Eckardt also appears more respected in the General Assembly than Colburn. While the number of Republican senators remains few, Colburn has somehow never managed to hold a Republican leadership position according to his bio. Eckardt chaired the House Republican Caucus for five years. However, it’s well known that a lack of respect in the Assembly often has little relation to political support at home.

In her remarks to the press, Eckardt expressed an interest in policy, even speaking about making health care reform work, rather than the usual staple of Republican talking points:

“Even though there’s been a lot of difficulty with the exchange, this is one of the most exciting times to be here in Annapolis because we’ve had 140,000 new people get on the Medicaid medical assistance who didn’t have heath care ­before, and that’s really important,” ­Eckardt said. “But we have to make sure it’s cost-effective and we have to make sure that, as we go forward, it’s a functioning system, because otherwise we would just be putting more money in technology and not getting the results. I’d rather see money go to care for individuals.”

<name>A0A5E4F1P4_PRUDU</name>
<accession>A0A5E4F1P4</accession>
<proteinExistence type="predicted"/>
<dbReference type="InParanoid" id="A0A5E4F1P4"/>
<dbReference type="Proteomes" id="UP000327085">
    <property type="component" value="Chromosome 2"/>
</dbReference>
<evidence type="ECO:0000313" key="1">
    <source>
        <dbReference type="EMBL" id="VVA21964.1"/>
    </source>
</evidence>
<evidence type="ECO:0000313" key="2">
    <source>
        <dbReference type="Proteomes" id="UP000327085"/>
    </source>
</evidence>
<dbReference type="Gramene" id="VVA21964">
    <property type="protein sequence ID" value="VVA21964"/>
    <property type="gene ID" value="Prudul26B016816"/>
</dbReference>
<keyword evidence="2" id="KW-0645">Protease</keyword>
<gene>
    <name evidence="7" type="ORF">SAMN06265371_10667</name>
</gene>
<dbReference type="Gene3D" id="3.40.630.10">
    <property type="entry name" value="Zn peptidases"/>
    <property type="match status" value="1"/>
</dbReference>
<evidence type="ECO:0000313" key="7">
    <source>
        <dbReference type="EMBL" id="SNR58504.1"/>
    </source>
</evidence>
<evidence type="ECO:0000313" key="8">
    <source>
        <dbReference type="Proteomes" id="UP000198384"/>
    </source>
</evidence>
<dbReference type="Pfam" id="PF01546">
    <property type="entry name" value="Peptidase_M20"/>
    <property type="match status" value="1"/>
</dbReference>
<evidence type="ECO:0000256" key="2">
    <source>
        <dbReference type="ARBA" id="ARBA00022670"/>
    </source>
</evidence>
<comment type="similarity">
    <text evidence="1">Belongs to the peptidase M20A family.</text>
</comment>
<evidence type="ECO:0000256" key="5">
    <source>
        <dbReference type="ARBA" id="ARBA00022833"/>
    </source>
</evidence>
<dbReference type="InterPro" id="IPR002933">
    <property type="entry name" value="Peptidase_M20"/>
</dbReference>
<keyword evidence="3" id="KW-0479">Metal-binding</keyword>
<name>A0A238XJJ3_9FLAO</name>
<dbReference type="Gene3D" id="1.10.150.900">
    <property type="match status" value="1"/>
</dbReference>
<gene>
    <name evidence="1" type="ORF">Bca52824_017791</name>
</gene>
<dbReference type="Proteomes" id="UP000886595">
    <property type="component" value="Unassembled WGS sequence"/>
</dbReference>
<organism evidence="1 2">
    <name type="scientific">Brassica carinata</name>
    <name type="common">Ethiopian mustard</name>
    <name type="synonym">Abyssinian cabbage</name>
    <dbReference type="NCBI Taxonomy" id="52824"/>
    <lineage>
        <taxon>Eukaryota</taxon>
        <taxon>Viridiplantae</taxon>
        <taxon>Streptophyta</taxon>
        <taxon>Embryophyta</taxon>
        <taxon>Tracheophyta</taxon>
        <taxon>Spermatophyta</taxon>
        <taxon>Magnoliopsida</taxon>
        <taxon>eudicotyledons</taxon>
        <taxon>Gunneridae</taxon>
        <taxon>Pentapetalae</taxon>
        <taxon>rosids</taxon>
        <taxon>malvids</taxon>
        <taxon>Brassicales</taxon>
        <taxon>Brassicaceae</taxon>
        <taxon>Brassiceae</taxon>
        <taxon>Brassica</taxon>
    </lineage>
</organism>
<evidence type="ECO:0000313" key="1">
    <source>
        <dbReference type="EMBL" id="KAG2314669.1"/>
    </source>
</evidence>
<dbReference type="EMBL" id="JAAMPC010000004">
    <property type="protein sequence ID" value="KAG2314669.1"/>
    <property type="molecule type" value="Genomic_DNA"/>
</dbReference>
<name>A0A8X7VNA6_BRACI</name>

Yet, she remains a firm conservative, especially on social questions. Colburn tends to position himself more as a regional champion, playing on the Shore as a victim of the State.

Needless to say, this will be an exciting contest. They’re both from Dorchester so neither has a home bailiwick. If anyone can topple Colburn, it should be Eckardt. Both seats in 37B will be open, so this race will likely feature high turnout amid an unusual level of interest in state legislative contests. Rating: Toss Up.

UPDATE: A friend on the Eastern Shore says that Colburn provides very good constituent services and has a reputation of being very responsive to individual requests, which will aid him in his hour of need in this tough primary.

Top Ten Senate Primaries II: District 36

Hersheymailer12010 Stephen Hershey Mail Piece

Part I in this series is here.

District 36 (R): This one is a complete grudge match between Sen. Stephen Hershey and former Del. Richard Sossi. Hershey beat Sossi, a two term delegate, by just 124 votes out of 10,774 cast in the 2010 Republican delegate primary.